Now imagine someone set up a challenge for both of them to give a manicure, cut out 10 paper animals and open a bottle of wine as fast as possible. (I don’t assume this is a thing) Who do you think would win? I would place my bet on the swiss army knife-wielding guy because he can use his nail file for the manicure, cut out the paper animals with the small scissors and open a bottle of wine with the corkscrew. Machete will probably cut of some fingers, butcher most of the paper and smash the bottle of wine on his head. Points for speed, yes. Quality of work? Not so good… Now if that same person would invite me for the same challenge and let me prepare for it, I would opt for a bigger file, a descent size of scissors and a lever operated corkscrew as my set of tools. This would significantly increase my chances of winning since I’ll have better tools for the job.
What I’m trying to say is this; focus on a small set of interests/skills at a time and try to expand your expertise in them. When you feel like you want to try something else or one of your interests is dropping, replace them. My interests change from time to time and I rotate them a lot, I just pick up older skills I had lost interest in and drop them again over time. Don’t look at your career path as a linear progression but view it as a circular motion where you keep on going through the same motion, sometimes expanding and sometimes contracting your field of interest. Certain phases of your career will demand different skills to be honed. And sometimes you’ll even completely reset your playing area and start on a blank slate, but that should not be a problem. Only a new challenge!
The holy grail
Even though I’m pretty confident of my own words, there’s always a “but”… In this case it can be your boss, your friends or family, your clients, your monthly bills or your limited time. I talked about people and not giving a f*ck about what they think or say about you in my previous blog and I still stand by it. Except for the ones who really care about you, you should not think about other people whatsoever when pursuing your goals. People in general don’t like change, and they’ll often criticise you for not following the mainstream idea of a career path. Let them talk, just keep on moving the way you want to. Money is a tool and you should view it that way, so no you’ll probably won’t be able to spend all your time doing only what you want. And time… well I don’t really have a solution for that and everybody only has 24 hours in a day, so I can only advise you to make the most of the time you have.
Reading all of this is one thing, but really doing it is something else. So let’s see what the goal is here:
The diagram above is pretty self explanatory but here’s my take on it. In order to find the perfect balance of work and passion you will have to find the activities in the dead center of the 3 big circles. 2 out of three won’t be enough so it can be a long search, but it will be worth it! Don’t forget that the middle zone can still hold several passions, you don’t have to single one out. You can even make a combination of zones 1, 2 and 3 to make it work. There’s a solution for everything.
- The almost perfect zone:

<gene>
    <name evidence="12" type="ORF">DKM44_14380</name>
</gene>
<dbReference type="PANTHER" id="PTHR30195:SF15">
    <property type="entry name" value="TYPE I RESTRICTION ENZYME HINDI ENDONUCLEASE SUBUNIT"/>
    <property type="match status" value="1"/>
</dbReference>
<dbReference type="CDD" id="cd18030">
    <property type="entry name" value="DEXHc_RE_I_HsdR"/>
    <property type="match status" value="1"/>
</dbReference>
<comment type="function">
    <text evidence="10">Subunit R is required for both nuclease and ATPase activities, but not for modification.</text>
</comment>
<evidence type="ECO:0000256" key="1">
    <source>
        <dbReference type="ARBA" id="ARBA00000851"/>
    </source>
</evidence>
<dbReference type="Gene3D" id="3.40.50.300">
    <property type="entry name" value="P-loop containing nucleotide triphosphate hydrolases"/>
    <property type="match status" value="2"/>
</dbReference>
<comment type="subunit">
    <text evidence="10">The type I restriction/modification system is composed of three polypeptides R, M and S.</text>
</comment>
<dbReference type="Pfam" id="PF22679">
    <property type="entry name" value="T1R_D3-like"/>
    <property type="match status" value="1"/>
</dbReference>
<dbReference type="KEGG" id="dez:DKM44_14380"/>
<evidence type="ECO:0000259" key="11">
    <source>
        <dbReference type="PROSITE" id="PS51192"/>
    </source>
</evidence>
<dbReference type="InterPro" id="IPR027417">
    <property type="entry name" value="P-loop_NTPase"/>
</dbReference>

In my mind this is the least problematic zone for me, because when you love to do something and people pay you for it you probably won’t mind spending time to become better at it. Getting good at it will inevitably draw you closer and closer to the center – the holy grail – of the diagram, which is where you should go. So invest your time in practising skills you love and which people pay for and you’ll get there! And when you get better at it, people will pay you more and you’ll get a bigger feeling of reward from it.
- The how to make it work zone:
This is the place where all hopes and dreams go to die… unless you can find a way to make a living out of it! A lot of people want to pursue a life situated in this area but don’t know how to move from here to the center and earn money by doing it. If you’re a skillful artist, sell your work. If you love to game and are good at a certain programming language, create an app or a small indie game and go from there. There are countless ways to make money these days, just look at vloggers on youtube; who would have thought you could make money (a lot of money!) filming yourself playing video games and putting those videos online 5 or 10 years ago? There’s always a way!
- The NOPE zone:
If you’re stuck in this area, run! Who cares if you’re good with numbers and companies pay you lots of money to analyse their data when you actually really want to pursue a career in cooking and maybe opening your own restaurant? I believe a lot of people are hanging around here, having acquired a certain diploma and working a job they don’t really like just to pay the bills. It probably looks like the hardest one to get out of, but lots of people have done it so why shouldn’t you? Take the leap, overcome your fear and go for it. The time will never be right to do it, so don’t wait for the moment but make that moment happen.
Just to look back on everything I’ve written down, here it is summarised:
- Don’t be afraid to pursue different interests, but focus only on a few at a time
- Your career is a circular motion through your different interests, not (only) a linear progression
- Find a good combination of activities you love to do, you’re good at and which pay bills at the same time
Thanks for reading and don’t be afraid to comment below! 😉
As promised, here are some interesting reads and talks on polymaths / creative generalists / multipotentialites: